First Grade Readiness Assessment

Written by Hans Tholken, teacher at Trinus 



First Grade Readiness Assessment is a tool in Waldorf Schools around the world to get a picture of the developmental stage of the children entering grades. This is not an assessment of their academic skills, but rather of their physical, social, and emotional behavior that will support successful learning. This assessment is not to answer the question of whether the child is accepted into first grade or not, but rather to give the first grade teacher a prospective of the developmental stage of each of his or her students as well as a picture of the whole class.



The assessment is led in a playful, imaginative way and are meant to see where the child is developmentally. There is no “score” that shows readiness, and most children do not show full readiness in all areas.  Children are always in a developmental process, they are always becoming.



There is a developmental progression of sensory-motor skills that a young child needs to master in the first 7 years of life. Learning has much to do with the movements of our body through childhood that form the pathways in our mind that we later use to read, write, and think in an imaginative and creative way.


Especially the development of two of the lower senses, the Sense of Balance (Vestibular System), and the Sense of Movement (Proprioception) are essential for further learning (please read my article about the four lower senses).



Children who have difficulties reading and writing usually have a poorly developed sense of balance, have difficulty tracking or following with their eyes, have hard time to tell the right side of the body from the left, and have difficulty sitting still in a chair. Children who are ready to read and write should be able to pay attention and sit still in a chair for 20 minutes (without needing to wiggle or sit on their feet or wrap their feet around the legs of the chair). They should be able to easily walk heel to toe on a balance beam. They should be able to reproduce patterns of abstract lines and curves (numbers and letters) on a piece of paper with a pencil when someone draws these numbers and letters on their backs with a finger. If children can’t do these tasks easily then they haven’t integrated their vestibular and proprioceptive (sensory-motor) systems, and they will have difficulty sitting still, listening, focusing their eyes, focusing their attention, and remembering their numbers and letters. If spatial orientation is properly developed children have a better understanding of which way letters and numbers go: top – bottom, left – right.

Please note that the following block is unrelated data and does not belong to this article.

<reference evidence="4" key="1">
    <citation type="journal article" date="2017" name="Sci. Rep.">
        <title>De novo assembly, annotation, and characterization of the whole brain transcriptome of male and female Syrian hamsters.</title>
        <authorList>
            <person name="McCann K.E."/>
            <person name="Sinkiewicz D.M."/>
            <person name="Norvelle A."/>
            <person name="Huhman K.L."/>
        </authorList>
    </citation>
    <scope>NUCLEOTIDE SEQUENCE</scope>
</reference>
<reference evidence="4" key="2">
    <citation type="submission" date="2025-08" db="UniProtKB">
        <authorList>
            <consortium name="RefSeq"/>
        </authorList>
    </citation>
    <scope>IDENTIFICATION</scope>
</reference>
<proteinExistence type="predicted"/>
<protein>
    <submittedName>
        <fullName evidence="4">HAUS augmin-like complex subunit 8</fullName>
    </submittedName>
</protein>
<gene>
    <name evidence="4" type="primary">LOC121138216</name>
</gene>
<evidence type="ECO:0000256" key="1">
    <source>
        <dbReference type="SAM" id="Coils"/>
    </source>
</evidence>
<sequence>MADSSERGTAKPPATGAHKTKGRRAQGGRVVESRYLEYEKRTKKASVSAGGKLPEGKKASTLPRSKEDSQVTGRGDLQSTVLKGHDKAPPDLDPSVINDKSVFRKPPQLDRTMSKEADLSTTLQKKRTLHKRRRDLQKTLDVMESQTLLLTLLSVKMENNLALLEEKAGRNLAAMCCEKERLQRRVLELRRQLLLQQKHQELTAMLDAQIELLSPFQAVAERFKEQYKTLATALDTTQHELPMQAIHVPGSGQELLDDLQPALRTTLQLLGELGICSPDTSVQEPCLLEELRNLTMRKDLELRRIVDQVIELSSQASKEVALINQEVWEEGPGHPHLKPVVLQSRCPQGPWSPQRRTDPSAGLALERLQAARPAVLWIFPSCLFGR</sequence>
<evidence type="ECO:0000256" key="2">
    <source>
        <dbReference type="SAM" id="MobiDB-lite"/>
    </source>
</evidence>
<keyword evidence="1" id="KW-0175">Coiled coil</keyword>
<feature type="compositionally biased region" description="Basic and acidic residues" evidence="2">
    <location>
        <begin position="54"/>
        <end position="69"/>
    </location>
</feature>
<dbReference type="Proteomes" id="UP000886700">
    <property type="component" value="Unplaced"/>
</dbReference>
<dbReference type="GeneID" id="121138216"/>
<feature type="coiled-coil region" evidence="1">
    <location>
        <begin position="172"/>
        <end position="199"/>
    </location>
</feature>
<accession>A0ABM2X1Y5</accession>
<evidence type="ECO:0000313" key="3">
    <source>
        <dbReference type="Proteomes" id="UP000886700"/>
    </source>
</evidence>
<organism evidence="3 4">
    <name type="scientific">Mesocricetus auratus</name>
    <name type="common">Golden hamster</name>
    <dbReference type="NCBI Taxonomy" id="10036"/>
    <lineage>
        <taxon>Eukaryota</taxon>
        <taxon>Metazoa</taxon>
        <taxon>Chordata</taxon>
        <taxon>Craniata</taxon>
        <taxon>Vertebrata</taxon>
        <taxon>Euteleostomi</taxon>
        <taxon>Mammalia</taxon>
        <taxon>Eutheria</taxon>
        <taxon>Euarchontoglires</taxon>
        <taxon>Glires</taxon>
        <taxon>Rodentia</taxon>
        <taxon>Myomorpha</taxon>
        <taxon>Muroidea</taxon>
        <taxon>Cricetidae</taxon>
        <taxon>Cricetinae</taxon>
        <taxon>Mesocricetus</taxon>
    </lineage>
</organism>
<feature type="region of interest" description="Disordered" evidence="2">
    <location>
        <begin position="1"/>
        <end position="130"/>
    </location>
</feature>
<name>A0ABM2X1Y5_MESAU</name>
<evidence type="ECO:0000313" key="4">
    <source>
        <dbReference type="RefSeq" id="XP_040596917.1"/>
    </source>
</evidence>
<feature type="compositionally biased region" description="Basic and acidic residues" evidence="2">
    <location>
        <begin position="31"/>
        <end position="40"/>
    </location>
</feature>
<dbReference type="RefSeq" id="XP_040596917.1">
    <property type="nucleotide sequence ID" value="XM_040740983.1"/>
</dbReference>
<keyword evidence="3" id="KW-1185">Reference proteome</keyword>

So in our First Grade Readiness Assessment we check, among others, for balance, ability to cross midline, eye-ear-hand and foot dominance (left–right dominance), eye–hand coordination, and eye tracking in a playful way. The children feel very proud and “big” to be asked to do so many jobs and are very confident to be able to do even much harder work.  They certainly feel ready for First Grade, no doubt.

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